It’s simple: the more stamina you have, the longer you’ll be able to run.
But that’s not the only reason to focus on endurance. It’s also the key to long-term physical health. Those with more stamina are able to maintain an active exercise regimen, and they are able to stay in shaper longer. A healthy heart and circulatory system means that more oxygen is flowing throughout the body, feeding muscles and other soft tissue structures and allowing the athlete to meet his or her optimal potential.
Exercise, in the 1960s, turned largely away from a focus on beefing up and more towards cardiovascular and aerobic training. This, along with a greater emphasis on healthier eating habits, brought much benefit to America’s fitness in general. Today’s exercising trends aim in the direction of cross-training, which offers athletes a little (or a lot) of both aerobic and anaerobic benefit.
Cross-training programs feature a mélange of exercises, some meant to strengthen the muscles, some directed at cardiovascular fitness. Modern professional athletes now swear by these programs and cross-training platforms have become commonly employed across the continuum of sports, both professional and non-professional.
Triathlon and MMA (Mixed Martial Arts) competitors have taken this platform to its nth degree and some of these athletes adhere to training programs so arduous they boggle the mind. The idea is that any athlete can benefit from a well-rounded, vigorous workout. The MMA workout has gained tremendous popularity. It is grueling but, as they say, “What doesn’t kill you only makes you leaner and meaner”. The public has picked up on these programs and, as a result, even weekend warriors are in better shape than ever.
Here are some exercises to help you build your stamina, so you can run longer!
If you have access to a pool, you really cannot do much better than swimming, which works virtually every muscle group, gets your heart beating and your lungs heaving. Triathletes often describe their swim exercises as the most demanding of their tripartite training. Because of water’s mitigating effects on gravity, this form of exercise is the least likely to cause injury. Joints and bones are spared the repetitive, jarring jolts that come with running and high-impact aerobic exercise. It is also an excellent way to control one’s weight.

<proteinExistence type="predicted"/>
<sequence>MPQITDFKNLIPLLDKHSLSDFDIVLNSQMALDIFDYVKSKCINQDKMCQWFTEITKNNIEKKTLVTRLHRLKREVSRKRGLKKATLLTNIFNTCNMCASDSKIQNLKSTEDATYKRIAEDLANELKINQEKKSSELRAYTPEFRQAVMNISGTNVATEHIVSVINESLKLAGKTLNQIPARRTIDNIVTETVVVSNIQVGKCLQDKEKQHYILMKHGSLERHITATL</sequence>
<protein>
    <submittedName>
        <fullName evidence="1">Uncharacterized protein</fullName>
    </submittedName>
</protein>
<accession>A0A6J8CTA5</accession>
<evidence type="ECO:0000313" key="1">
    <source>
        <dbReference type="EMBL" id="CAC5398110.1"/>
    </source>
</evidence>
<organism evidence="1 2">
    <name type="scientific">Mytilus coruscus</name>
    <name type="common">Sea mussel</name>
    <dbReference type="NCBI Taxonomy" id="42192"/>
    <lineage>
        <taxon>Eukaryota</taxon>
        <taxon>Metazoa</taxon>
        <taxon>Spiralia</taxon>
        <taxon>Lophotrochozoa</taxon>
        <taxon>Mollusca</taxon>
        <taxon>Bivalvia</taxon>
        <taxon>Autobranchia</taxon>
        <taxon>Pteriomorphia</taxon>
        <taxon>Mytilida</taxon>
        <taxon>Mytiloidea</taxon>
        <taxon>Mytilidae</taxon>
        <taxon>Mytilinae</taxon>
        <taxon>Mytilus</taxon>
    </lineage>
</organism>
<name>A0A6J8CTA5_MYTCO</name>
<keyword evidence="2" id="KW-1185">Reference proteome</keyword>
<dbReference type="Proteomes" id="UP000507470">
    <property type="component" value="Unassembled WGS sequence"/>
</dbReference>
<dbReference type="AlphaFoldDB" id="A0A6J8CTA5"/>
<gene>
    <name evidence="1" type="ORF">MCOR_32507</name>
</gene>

Have access to a local, well-equipped gym? Treadmills, Stairmasters, rowing and cross country skiing simulators, spinning machines, you name it, are all right there at your disposal. Science has gotten so good at determining what a body needs to be at its optimum and these machines focus right in on the area the user wants to work on.
Devices & Systems
Newer technology systems such as TRX and Inkaflexx training have become very popular with those wishing to gain endurance as well as toning. These systems offer a very comprehensive approach to exercise. Through this type of “suspension training,” all muscle groups can be worked and cardio and endurance training is also realized, depending upon the level of intensity of the workout. These systems feature lower impact programs, which, again, can cut down on injuries to joints, bones and muscles.
About the thorniest issue in the discussion of endurance training is concerned with which program best brings the individual to his or her peak performance level. There’s a whole host of endurance training programs and each one is a bit different from the other. Long Slow Distance Training, for example, focuses on running for 30 minutes to 2 hours with the athlete’s heart rate at about 80 percent of maximum. HIIT or High-Intensity Interval Training does just the opposite, employing short intervals of maximum intensity exercise interspersed with lengthier stretches of low-to-moderate intensity exercise. Either way, you’re going to get in shape. It’s all a matter of which program best fits your style.
Building stamina and endurance needn’t be a chore. If you do things right, you just may enjoy yourself in the process!